The Duggars Are Not Alone


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There has been a lot of criticism of TLC’s famed Duggar family in recent days. But I’d like to replace the public shaming of the family with a dialogue about the underlying issues at work in the scandal. I have a lot of stake in this discussion because there are similar issues at work in my own life. And I am not alone.

The Duggars’ story stokes the fires of public outrage because it’s familiar. The sting of betrayal is particularly sharp when the perpetrator is a so-called “moral pillar of the community”—just ask Bill Cosby fans. I’m not being snarky here. Recent falls from grace have been hard to swallow. When you invite larger-than-life figures into your living room and buy into their wholesome brand, you’re devastated when their predatory natures are exposed.

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When Josh Duggar was 14, he forcibly fondled five young girls, some of whom were his own sisters. He confessed his wrongdoings and owned his transgressions, which must have been emotionally excruciating and humbling. What I take issue with is what happened afterward. This is where the real work has to be done—and where the ball was tragically dropped.

Too often the adults in charge want to sweep the problem under the rug and just move on with life. I feel the Duggars’ specific worldview may have worked to their disadvantage here. First, let me say that I believe in God and believe that a relationship with a higher power is critical to a fulfilling life. However, certain fundamentalist views on forgiveness don’t place enough accountability on perpetrators of these kinds of crimes.

Your beliefs may dictate that Jesus died for your sins, but does that mean that you don’t have to receive professional counseling to try to understand why you would act in such a way in the first place? Sexual assault can’t simply be chalked up to man’s sinful nature and moments of weakness. Perpetrators have to do the work of recovery—if they can recover at all. Some people with these predatory tendencies will never recover.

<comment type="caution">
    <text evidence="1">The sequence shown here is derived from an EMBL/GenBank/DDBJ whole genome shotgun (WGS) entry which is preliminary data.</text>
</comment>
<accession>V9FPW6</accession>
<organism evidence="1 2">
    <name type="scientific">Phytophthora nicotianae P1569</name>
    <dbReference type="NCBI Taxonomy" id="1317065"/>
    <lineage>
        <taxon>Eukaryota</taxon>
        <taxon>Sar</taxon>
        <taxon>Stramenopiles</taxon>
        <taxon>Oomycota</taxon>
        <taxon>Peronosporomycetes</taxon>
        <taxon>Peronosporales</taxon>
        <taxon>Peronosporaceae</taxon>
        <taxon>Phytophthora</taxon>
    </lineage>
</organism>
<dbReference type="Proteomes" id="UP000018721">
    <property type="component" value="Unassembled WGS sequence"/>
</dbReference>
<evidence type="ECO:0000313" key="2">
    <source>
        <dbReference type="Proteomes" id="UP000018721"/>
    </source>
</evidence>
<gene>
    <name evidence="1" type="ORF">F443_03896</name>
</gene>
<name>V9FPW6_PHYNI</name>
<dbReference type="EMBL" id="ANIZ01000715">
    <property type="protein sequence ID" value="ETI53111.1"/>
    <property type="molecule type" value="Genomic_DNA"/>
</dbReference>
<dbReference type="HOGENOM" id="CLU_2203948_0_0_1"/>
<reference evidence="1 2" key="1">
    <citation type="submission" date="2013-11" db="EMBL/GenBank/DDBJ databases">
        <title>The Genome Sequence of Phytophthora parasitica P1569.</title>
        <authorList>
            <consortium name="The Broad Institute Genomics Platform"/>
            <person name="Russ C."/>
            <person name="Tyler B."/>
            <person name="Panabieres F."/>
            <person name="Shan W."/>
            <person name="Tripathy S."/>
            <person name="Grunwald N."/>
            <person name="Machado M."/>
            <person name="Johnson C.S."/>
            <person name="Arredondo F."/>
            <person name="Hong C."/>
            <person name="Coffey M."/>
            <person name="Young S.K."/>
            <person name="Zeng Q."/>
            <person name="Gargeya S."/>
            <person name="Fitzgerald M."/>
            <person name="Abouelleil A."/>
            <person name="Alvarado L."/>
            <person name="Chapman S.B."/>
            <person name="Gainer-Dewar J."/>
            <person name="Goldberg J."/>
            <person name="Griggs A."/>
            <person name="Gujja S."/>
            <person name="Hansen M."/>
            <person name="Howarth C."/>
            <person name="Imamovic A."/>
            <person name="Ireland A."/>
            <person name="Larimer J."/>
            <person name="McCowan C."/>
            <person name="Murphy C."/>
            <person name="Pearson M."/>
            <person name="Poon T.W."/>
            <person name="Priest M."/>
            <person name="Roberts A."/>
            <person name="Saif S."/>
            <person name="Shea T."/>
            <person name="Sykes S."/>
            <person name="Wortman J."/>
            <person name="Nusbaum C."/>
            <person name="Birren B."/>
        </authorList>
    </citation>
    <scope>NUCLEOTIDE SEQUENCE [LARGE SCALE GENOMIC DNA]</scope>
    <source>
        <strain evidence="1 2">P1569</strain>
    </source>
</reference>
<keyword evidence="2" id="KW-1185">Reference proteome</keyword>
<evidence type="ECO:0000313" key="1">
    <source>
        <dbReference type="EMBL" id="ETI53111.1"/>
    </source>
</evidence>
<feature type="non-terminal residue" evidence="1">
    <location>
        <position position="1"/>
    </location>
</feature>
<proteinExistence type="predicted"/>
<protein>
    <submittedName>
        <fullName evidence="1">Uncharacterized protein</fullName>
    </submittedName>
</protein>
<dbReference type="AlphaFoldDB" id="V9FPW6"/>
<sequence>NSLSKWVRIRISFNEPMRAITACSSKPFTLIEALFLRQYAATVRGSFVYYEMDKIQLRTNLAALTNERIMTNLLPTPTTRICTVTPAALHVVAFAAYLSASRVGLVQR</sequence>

It’s not enough to admit the deed, apologize, receive some stern lectures and alone time and move on with life. This is what happened with Josh Duggar. Worse, the family (including Josh’s own wife) sang the praises of counseling which Josh, by his mother’s own admission, never actually received.

Denial is a powerful force. So is repression. But are they constructive?

I’m not saying that redemption isn’t possible. But we can’t take shortcuts. If someone has skipped over the deep counseling requiring more than paying lip-service to forgiveness or saying “Sorry”—should he be trusted? Is that enough to allow children to grow up complacent and trusting in his presence?

These are the questions I have asked in my own family. In light of recent events, I hope they are the questions that many troubled families ask themselves in earnest.

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